Inverted Index – java coding needed
The inverted index is a tool that maps occurrences of data (in our case, words) back to locations in a structure. This is frequently used to support full text support for information stored in databases. It is typically used to return records or documents that contain the queried word. We are going to use it to return lines of text.
There are a number of ways that we can implement the inverted index — it basically just requires an associative structure. Of course, we will be implementing it with a hash map. The keys in this case will be words. The values will be a list of the lines in which that word occurred. When a user queries the index with a word, she will be able to see all of the lines containing the queried word.
Part one: The hash map [15 pts]
The first thing you will need to implement is a hash map in a class called
HashMap. This should fully
implement the Map interface we have been working with. The storage within the
HashMap should be provided by an array, and you should use external chaining to resolve collisions. For a hashing function, use the
hashCode() method that is already defined for all
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In addition to the methods required by the
Map interface, you should implement the following additional methods on the
public HashMap(int size)
- This is the constructor. The size variable determines the number of slots in the underlying hash map.
public int getMaxChainLength()
- This method should return the length of the longest chain in the
public double getLoadFactor()
- This method should return the load factor of the
Part two: Building the index [35 pts]
The index should be implemented in a new class called
InvertedIndex. The interface of this class should look like this:
public InvertedIndex(File file)
- The constructor of the class. This reads in a
Fileand builds the index.
public InvertedIndex(File file, int tableSize)
- This performs the same function as above, but allows the size of the hash table to be specified (the first constructor should just call this one with a default value).
public Iterator<Integer> getLineNumberIterator(String word)
- Returns an
Iteratorthat walks through each line number associated with a particular word. The
Iteratordoes not need to implement
public Iterator<String> getHighlightedLines(String word)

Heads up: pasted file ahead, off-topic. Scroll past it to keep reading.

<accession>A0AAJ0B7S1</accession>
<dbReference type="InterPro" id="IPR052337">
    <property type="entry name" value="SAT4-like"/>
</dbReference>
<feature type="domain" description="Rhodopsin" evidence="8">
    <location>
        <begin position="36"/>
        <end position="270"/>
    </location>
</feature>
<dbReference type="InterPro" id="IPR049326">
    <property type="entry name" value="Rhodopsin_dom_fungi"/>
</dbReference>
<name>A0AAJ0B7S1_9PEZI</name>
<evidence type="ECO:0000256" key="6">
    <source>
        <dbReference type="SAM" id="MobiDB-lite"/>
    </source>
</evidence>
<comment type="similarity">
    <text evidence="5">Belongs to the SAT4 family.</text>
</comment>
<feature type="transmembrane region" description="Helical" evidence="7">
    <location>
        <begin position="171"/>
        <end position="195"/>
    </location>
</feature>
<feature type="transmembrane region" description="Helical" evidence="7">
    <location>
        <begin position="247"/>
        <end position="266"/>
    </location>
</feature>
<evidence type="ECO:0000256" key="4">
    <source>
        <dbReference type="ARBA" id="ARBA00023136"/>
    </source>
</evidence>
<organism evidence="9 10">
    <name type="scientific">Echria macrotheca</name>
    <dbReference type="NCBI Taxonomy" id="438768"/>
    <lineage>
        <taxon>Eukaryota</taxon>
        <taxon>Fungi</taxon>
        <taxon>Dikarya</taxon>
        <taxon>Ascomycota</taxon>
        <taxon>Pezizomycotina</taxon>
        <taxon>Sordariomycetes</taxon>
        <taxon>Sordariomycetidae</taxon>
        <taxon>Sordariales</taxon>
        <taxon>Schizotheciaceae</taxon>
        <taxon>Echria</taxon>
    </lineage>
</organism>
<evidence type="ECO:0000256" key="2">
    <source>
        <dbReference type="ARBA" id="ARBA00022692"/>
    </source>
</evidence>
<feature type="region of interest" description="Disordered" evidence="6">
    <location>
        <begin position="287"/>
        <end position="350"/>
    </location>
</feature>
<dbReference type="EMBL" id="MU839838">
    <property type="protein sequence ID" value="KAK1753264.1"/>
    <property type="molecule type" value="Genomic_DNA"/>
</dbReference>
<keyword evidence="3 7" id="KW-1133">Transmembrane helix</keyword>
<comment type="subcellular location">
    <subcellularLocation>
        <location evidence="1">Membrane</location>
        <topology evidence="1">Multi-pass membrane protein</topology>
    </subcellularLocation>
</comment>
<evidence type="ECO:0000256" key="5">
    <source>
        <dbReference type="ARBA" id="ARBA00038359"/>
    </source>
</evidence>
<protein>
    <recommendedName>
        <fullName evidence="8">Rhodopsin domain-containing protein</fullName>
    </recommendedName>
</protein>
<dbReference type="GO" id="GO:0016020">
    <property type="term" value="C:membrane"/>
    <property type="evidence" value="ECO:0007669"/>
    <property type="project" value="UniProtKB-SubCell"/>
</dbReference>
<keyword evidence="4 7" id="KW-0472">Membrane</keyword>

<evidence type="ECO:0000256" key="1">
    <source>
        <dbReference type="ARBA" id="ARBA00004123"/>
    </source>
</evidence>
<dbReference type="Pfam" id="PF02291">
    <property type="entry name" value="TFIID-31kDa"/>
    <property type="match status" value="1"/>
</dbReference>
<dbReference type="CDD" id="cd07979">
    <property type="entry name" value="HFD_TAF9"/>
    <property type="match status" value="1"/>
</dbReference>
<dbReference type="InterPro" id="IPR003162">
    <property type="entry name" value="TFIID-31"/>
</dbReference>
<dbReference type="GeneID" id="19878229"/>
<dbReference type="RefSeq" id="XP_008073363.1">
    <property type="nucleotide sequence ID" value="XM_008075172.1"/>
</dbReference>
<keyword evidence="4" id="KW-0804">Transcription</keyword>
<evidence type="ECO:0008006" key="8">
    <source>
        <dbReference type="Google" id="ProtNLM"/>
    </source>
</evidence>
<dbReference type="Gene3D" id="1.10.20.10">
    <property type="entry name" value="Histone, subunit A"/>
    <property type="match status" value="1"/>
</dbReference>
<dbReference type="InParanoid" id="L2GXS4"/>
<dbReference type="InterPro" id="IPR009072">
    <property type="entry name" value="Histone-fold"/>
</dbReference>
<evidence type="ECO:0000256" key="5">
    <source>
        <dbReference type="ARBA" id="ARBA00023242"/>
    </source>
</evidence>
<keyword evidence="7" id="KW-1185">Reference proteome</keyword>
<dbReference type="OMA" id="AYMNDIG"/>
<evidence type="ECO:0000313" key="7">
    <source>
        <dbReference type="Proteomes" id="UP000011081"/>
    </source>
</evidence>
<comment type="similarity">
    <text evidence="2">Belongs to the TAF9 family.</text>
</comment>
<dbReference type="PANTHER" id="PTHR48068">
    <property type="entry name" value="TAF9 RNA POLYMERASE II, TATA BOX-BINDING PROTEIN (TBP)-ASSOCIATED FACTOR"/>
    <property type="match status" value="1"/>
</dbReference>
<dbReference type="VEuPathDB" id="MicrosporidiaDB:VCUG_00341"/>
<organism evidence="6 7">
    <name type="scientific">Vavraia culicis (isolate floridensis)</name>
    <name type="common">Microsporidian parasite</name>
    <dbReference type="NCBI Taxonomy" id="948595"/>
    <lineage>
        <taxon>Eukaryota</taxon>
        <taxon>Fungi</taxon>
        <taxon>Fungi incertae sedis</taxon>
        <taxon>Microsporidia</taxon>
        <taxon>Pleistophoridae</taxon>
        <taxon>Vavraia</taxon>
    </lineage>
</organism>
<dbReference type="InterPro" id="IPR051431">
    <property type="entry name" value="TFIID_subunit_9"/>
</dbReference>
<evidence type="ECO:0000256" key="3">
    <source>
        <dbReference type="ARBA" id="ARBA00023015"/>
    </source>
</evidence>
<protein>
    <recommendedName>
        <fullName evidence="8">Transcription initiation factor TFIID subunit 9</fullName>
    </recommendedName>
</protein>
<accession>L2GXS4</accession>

- Returns an
Iteratorthat returns Strings containing the line number, followed by a colon, followed by a line containing at least one instance of the word. Each instance of the word should be surrounded by # characters. This should also not implement remove.
public int numOccurrences(String word)
- Return the number of occurrences of the word in the document.
The constructor will take the file and store it, line by line, in an ArrayList (use the one in
java.util). This is just a copy of the document that we can easily access by line number. The
HashTable will be used to maintain our inverted index, which will map words (the keys) to occurrences in the document. We want to store both line number and word number within the line. You should create a simple wrapper class for holding these two pieces of information. Most words will occur more than once in a document, so the “value” stored in the hash table will be a
List of the small wrapper objects. Use the
LinkedList class from
java.util for this purpose. As an implementation detail, convert all of the words to lowercase before you store them in the hash table, this will allow for case insensitive searching.
Part three: An application [10 pts]
main method to your
InvertedIndex class. This should take two arguments on the command line: the first should be a number which should determine the number of slots in the hash table, and the second will be a file name. You will, of course, use the file and size to build an
InvertedIndex instance. Print out the two hash table statistics available through the methods specified earlier. You should add some methods to the
InvertedIndex to allow acces to these.
Once the statistics are printed out, your application should enter an interactive mode. When the user enters a word, your index should look it up and return the lines that contain it. Each line will be printed out in the following format (the < and > just indicate that they are fields being described, they shouldn’t be included in the actual output):
<line number>: <text of the line with all instances of the word surrounded by the # character.>
If there are no matching lines, there should be an appropriate error message. When the user uses the
RETURN key without entering any text, the application should quit.
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